Small Wars Journal

Congress Has Embraced Unconventional Warfare: Will the US Military and The Rest of the US Government?

Tue, 12/29/2015 - 1:56pm

Congress Has Embraced Unconventional Warfare: Will the US Military and The Rest of the US Government?

David S. Maxwell

With the passage of the National Defense Authorization Act of 2016 the United States Congress has embraced what Russia, Iran, China, Al Qaeda and even ISIS have long known and that is unconventional warfare (UW) is a form of warfare that is optimized for achieving national objectives in the space between peace and war.  Congress, in Section 1097, has directed the Secretary of Defense to develop a strategy to counter unconventional warfare being conducted by adversaries of the US.  Congress recognizes the US has a strategy gap between peace and war and the directive to the SECDEF is the forcing function necessary to develop a strategy and to bring new and creative thinking to the national security challenges we face.

What is Unconventional Warfare?

In Section 1097 and in joint US military doctrine it is defined as “activities conducted to enable a resistance movement or insurgency to coerce, disrupt, or overthrow a government or occupying power by operating through or with an underground, auxiliary, or guerrilla force in a denied area.”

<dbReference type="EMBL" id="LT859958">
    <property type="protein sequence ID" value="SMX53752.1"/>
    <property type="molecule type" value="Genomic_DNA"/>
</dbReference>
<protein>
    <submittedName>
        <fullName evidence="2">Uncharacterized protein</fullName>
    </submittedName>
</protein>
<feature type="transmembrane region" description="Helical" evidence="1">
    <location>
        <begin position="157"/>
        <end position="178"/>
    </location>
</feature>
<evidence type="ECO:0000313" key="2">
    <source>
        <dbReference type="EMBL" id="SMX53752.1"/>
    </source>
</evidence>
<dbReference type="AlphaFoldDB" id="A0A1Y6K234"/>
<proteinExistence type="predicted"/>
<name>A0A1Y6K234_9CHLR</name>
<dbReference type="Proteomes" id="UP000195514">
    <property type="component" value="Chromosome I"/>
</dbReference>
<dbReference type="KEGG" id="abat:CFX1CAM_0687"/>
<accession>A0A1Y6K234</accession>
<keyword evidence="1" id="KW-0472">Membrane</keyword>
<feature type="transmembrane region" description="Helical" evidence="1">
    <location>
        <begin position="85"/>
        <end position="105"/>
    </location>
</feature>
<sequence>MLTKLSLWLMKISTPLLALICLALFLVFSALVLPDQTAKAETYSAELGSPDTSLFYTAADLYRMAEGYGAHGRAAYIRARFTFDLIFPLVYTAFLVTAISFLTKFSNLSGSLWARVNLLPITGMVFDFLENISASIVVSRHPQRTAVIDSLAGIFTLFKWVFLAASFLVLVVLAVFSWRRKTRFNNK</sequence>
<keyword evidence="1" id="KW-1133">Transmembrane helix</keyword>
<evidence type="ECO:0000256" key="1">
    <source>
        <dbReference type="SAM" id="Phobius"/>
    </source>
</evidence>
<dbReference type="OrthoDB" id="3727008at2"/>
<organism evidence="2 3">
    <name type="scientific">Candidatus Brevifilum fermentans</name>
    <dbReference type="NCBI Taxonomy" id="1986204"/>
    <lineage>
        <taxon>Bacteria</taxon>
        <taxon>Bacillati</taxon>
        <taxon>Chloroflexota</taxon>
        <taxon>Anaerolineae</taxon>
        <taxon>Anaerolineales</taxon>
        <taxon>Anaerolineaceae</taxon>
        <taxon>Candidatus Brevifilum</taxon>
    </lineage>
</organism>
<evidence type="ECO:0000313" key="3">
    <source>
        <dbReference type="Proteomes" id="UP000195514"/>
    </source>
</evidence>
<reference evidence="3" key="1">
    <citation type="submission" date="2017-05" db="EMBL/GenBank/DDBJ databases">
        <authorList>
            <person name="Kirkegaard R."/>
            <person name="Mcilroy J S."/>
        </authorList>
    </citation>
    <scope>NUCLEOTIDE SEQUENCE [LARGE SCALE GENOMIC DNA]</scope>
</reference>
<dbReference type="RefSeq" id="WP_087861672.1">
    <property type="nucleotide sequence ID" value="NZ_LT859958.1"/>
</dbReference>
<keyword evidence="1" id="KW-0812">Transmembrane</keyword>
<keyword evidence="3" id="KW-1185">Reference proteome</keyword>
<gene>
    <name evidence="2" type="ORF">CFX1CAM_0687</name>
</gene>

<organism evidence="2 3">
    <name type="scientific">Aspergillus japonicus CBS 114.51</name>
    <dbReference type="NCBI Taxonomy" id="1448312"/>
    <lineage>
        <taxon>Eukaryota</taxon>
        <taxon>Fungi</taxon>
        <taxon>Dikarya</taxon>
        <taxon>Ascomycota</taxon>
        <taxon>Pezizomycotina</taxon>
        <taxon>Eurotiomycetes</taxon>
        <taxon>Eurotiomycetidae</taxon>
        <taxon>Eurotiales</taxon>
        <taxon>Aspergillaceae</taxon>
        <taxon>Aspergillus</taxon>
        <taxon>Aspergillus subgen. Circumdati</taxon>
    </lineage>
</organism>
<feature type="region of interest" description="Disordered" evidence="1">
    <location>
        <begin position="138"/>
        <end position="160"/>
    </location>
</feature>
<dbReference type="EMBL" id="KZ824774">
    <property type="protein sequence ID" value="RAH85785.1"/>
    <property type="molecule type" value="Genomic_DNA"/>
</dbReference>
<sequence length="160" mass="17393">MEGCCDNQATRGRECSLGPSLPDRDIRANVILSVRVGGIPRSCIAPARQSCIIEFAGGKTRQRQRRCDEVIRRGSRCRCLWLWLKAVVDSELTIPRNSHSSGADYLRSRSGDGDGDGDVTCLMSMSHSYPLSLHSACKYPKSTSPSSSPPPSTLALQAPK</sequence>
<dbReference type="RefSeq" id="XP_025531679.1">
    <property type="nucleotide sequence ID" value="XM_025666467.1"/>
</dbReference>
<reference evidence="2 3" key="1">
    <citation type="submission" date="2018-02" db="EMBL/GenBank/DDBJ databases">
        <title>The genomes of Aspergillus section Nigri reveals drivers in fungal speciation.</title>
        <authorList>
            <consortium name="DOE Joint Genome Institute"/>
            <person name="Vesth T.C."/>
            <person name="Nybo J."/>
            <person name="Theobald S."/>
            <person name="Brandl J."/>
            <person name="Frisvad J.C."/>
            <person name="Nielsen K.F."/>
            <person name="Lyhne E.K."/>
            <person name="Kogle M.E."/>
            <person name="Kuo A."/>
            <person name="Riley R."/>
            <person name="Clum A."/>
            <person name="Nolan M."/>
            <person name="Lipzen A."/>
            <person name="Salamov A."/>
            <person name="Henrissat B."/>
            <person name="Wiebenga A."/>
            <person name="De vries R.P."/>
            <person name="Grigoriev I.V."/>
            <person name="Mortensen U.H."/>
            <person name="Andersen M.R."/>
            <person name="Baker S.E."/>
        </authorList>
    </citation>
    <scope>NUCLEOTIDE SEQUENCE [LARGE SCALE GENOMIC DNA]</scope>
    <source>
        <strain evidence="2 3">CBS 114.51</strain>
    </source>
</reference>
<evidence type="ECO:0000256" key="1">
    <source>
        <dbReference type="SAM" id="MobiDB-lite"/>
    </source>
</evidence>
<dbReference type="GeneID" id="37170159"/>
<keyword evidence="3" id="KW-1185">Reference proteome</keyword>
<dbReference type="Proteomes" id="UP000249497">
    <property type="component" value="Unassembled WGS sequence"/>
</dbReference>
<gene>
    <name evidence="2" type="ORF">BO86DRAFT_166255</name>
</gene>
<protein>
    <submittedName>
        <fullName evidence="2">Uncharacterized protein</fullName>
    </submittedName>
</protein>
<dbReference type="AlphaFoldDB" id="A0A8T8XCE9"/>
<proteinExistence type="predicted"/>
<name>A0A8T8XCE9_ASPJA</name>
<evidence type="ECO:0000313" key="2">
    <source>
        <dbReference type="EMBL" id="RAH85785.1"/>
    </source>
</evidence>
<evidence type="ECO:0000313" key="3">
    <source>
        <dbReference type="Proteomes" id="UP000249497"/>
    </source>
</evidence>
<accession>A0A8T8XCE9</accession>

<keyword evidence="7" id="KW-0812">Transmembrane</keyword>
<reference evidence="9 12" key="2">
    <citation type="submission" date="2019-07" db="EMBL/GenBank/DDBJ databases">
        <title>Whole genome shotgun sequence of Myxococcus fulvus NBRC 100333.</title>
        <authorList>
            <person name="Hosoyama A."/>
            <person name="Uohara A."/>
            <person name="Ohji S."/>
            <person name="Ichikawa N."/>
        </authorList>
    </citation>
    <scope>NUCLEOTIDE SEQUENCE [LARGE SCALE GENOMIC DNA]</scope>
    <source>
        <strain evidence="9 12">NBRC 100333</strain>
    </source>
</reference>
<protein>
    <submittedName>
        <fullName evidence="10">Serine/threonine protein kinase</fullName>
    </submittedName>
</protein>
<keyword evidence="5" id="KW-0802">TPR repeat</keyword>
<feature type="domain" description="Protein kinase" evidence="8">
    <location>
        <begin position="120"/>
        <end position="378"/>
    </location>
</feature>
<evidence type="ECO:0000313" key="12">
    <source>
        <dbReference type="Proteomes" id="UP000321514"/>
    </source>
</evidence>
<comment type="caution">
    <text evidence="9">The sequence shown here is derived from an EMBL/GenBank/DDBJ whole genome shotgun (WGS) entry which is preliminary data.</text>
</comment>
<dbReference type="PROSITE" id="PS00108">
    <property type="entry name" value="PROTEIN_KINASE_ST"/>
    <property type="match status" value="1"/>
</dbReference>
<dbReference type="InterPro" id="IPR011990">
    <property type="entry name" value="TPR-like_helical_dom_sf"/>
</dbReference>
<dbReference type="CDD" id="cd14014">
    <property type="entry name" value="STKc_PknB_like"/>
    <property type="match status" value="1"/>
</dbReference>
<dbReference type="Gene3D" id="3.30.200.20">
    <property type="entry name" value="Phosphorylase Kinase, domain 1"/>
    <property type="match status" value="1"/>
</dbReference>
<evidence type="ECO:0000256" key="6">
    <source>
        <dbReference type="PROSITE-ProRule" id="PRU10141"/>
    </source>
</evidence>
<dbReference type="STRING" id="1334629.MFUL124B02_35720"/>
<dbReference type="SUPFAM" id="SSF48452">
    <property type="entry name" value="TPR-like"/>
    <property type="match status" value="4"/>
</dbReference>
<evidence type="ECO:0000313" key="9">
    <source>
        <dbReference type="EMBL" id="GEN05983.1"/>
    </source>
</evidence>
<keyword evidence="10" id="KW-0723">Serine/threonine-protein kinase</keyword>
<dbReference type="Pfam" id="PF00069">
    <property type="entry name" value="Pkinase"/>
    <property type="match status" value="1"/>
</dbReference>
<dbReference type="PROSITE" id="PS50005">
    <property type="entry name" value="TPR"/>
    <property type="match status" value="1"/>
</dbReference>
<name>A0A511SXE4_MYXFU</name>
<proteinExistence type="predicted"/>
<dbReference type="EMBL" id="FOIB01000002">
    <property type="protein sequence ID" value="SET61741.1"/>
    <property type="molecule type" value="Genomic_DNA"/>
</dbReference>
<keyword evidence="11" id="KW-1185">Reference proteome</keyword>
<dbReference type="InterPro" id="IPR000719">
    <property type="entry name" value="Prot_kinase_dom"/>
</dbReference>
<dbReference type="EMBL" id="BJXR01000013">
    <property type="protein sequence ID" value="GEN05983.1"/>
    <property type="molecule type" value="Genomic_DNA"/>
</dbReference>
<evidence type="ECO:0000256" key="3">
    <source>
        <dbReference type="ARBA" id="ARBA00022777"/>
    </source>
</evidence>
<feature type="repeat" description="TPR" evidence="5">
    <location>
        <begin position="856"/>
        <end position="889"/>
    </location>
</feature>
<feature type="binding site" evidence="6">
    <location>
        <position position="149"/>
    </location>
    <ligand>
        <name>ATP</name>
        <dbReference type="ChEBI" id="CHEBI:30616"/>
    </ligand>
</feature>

However, our adversaries employ their own unique forms of unconventional warfare by effectively integrating conventional and special operations forces, all elements of their national power, and in particular psychological warfare, while exploiting conditions, to include resistance, in countries and regions around the world to counter the west and often the US directly in order to achieve their political and security objectives.  They take a more holistic approach to unconventional warfare and are willing to employ it as a matter of course.  In     contrast the US has long viewed unconventional warfare as something only Special Forces conduct and then only to be used in very rare situations when there are no other alternatives.  In short, in the past the US has shown it does not have the stomach for unconventional warfare.  Fortunately, Congress has recognized this shortfall in US security strategy.